• ItemPublished versionOpen Access
    Penalization and Multidimensional Poverty: Improving our understanding of poverty amongst offenders in Ciudad Juarez, Mexico
    (Springer, 2018-08-13) Chávez Villegas, Cirenia
    Using a multidimensional approach to poverty measurement, this article aims to contribute to an improved understanding on the main aspects of deprivation experienced by former participants of organized crime in Ciudad Juarez, Mexico, a city that became the epicenter of violence due to the ‘war on drugs’ declared in 2006. A sample of 180 surveys and 20 in-depth interviews were implemented to evaluate multidimensional poverty amongst young men serving a prison sentence for a series of crimes related to organized criminal activity (aged 12 to 29) in Ciudad Juarez, Chihuahua. An equal number of surveys were implemented to a group of non-offenders who had no criminal record and resided in a marginalized area of the same city. The research finds that while offenders fared worse in several non-income dimensions of poverty compared to non-offenders, qualitative evidence revealed that experiences of poverty of offenders were not homogenous, as suggested by existing studies. One of the key findings to emerge from the research is that participation in organized crime decreases income poverty; however, participation did not constitute an effective nor sustained pathway out of poverty nor did it decrease deprivation in other dimensions due to a highly skewed distribution of income in the illegal economy and the use of gains from illegal activity to fuel conspicuous consumption, findings that are similar in the established Western literature on youth gangs.
  • ItemAccepted versionOpen Access
    The impact of longitudinal offending trajectories on mental health: Lifetime consequences and intergenerational transfer
    (Elsevier BV, 2019) Reising, K; Ttofi, MM; Farrington, DP; Piquero, AR
    Objectives: This paper set out to contribute to the literature by linking research into offending pathways with the study of longitudinal effects and intergenerational transmission of mental health. Methods: Data was used from two generations of the Cambridge Study in Delinquent Development, a longitudinal study of 411 men from London and their children who were followed since 1961-62. Results: Findings from this study (1) indicate that symptoms of depression and anxiety were highest among those who commenced offending in adulthood and (2) demonstrated familial continuity of mental health: poor offspring mental health was related to father’s criminality, but not to their offender group. Conclusions: A thorough understanding of the heterogeneity of offenders is essential for policy and practice. It is suggested that future research further examines individuals who only commence offending in adulthood, since they have been shown to not only face a variety of adverse outcomes themselves, but are also likely to have children with distinct patterns of internalizing problems across. Keywords: life-course-persistent offending, late-onset offending, adolescence-limited offending, adverse mental health outcomes, intergenerational transmission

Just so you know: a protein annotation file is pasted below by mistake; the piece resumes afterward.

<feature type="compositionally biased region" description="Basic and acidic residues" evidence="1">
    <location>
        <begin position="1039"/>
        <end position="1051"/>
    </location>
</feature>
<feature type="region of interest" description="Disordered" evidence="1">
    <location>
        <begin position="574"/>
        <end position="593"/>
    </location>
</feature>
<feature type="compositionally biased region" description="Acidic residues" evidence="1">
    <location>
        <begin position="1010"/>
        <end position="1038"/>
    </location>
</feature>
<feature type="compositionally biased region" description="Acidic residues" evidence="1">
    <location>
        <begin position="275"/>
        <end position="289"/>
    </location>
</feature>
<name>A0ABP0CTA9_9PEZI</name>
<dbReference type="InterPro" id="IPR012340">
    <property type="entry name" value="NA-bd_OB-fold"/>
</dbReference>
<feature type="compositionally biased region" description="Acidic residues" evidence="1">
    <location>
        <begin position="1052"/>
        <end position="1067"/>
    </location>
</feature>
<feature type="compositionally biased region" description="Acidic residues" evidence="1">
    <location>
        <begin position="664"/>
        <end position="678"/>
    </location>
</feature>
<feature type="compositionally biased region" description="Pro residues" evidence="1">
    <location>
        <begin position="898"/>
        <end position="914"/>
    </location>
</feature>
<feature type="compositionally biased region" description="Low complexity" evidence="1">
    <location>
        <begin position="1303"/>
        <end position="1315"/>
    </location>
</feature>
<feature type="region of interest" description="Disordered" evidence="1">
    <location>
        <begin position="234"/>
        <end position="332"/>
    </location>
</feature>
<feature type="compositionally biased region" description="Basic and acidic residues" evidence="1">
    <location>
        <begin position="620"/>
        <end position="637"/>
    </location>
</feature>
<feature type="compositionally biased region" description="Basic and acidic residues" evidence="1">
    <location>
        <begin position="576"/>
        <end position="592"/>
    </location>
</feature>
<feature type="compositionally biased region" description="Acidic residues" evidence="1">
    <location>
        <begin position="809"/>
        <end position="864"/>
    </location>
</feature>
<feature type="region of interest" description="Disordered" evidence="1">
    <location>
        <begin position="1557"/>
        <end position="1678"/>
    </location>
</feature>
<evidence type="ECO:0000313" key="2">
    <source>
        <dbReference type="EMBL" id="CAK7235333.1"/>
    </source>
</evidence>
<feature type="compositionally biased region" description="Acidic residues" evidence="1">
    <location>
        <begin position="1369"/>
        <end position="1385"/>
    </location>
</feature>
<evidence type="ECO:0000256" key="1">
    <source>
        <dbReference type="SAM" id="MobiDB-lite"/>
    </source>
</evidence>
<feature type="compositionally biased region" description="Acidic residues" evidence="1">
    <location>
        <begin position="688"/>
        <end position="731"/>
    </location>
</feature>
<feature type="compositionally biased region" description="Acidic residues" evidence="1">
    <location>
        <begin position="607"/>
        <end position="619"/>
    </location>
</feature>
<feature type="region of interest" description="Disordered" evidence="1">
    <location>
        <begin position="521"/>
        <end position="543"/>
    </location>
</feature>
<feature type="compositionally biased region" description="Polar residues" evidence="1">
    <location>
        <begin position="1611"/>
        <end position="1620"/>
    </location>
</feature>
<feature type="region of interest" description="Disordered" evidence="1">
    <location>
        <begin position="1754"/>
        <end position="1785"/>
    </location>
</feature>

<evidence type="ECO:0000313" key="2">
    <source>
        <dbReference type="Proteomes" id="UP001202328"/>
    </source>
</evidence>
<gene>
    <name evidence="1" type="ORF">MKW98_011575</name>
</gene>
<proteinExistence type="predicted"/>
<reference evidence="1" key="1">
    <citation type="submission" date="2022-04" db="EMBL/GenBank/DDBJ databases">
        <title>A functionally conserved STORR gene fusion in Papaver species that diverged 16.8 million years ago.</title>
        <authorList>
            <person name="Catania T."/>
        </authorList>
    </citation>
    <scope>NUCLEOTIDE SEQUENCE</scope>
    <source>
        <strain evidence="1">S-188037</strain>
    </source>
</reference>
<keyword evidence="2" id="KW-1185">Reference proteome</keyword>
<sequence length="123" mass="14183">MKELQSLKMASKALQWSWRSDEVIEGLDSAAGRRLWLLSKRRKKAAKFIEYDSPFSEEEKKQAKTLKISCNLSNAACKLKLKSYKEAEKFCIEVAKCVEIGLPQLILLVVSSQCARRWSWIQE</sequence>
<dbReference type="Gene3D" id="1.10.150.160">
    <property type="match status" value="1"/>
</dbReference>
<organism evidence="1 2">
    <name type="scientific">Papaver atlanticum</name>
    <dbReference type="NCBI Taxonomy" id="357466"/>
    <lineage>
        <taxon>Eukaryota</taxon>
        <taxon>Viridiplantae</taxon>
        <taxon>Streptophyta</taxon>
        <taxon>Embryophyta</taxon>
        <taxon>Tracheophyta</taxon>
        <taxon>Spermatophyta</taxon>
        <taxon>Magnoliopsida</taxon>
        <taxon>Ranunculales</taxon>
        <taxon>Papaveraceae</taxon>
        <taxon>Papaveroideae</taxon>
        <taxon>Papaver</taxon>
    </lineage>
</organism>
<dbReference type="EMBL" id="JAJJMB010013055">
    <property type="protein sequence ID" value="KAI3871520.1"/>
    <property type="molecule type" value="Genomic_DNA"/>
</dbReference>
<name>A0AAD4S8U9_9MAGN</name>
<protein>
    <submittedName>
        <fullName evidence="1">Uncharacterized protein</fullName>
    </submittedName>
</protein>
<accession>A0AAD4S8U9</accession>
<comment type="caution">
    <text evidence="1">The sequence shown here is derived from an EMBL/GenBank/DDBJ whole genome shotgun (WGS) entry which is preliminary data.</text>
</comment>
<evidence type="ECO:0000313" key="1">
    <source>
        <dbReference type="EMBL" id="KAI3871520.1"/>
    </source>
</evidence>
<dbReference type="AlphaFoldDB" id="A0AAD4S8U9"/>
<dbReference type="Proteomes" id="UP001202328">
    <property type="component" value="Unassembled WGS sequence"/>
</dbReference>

• ItemPublished versionOpen Access
    Effects of recruit training on police attitudes towards diversity: a randomised controlled trial of a values education programme.
    Strang, HJ; Platz, D; Sargeant, E; Strang, Heather [0000-0002-7085-519X]
    Research Question Did a values education program taught to Queensland police recruits change their attitudes towards police workplace diversity and equality, relative to recruits in the same cohorts who did not received the program? Data A survey designed to measure attitudes towards workplace diversity and related issues was administered three times to 260 police recruits, who were randomly assigned to receive a values education program or not over the 25-week initial police recruit course. The surveys were conducted in week two of the course, at the conclusion of the values education program, and six weeks after the program concluded. Methods Three separate cohorts were split by batch random assignment into experimental and controls, for 132 experimental recruits and 128 controls. Using a variety of validated scales and items, the attitudes of the two groups were compared at all three survey waves, and in comparative longitudinal trends. Findings While the values education program did not improve experimental group recruit attitudes towards diversity in the workplace over time, it protected that group from a clear decline in support for diversity associated with the standard recruit training experience. Because the design was an RCT, the study clearly revealed that the benefit of the program was as a successful buffer against what happened to reduce diversity support among the other recruits. Conclusions The findings show that in at least one police recruit experience, there is a clear shift away from support for diversity by race and gender in the police workplace in the course of initial training. Fortunately, the results also provide at least one possible preventative measure for that problem, in the form of a values education program similar to one used widely in many countries.
  • ItemAccepted versionOpen Access
    This Nudge Was Not Enough: A Randomised Trial of Text Message Reminders of Court Dates to Victims and Witnesses
    (Springer International Publishing, 2018-07) Barnes, GC; Cumberbatch, Jonathan R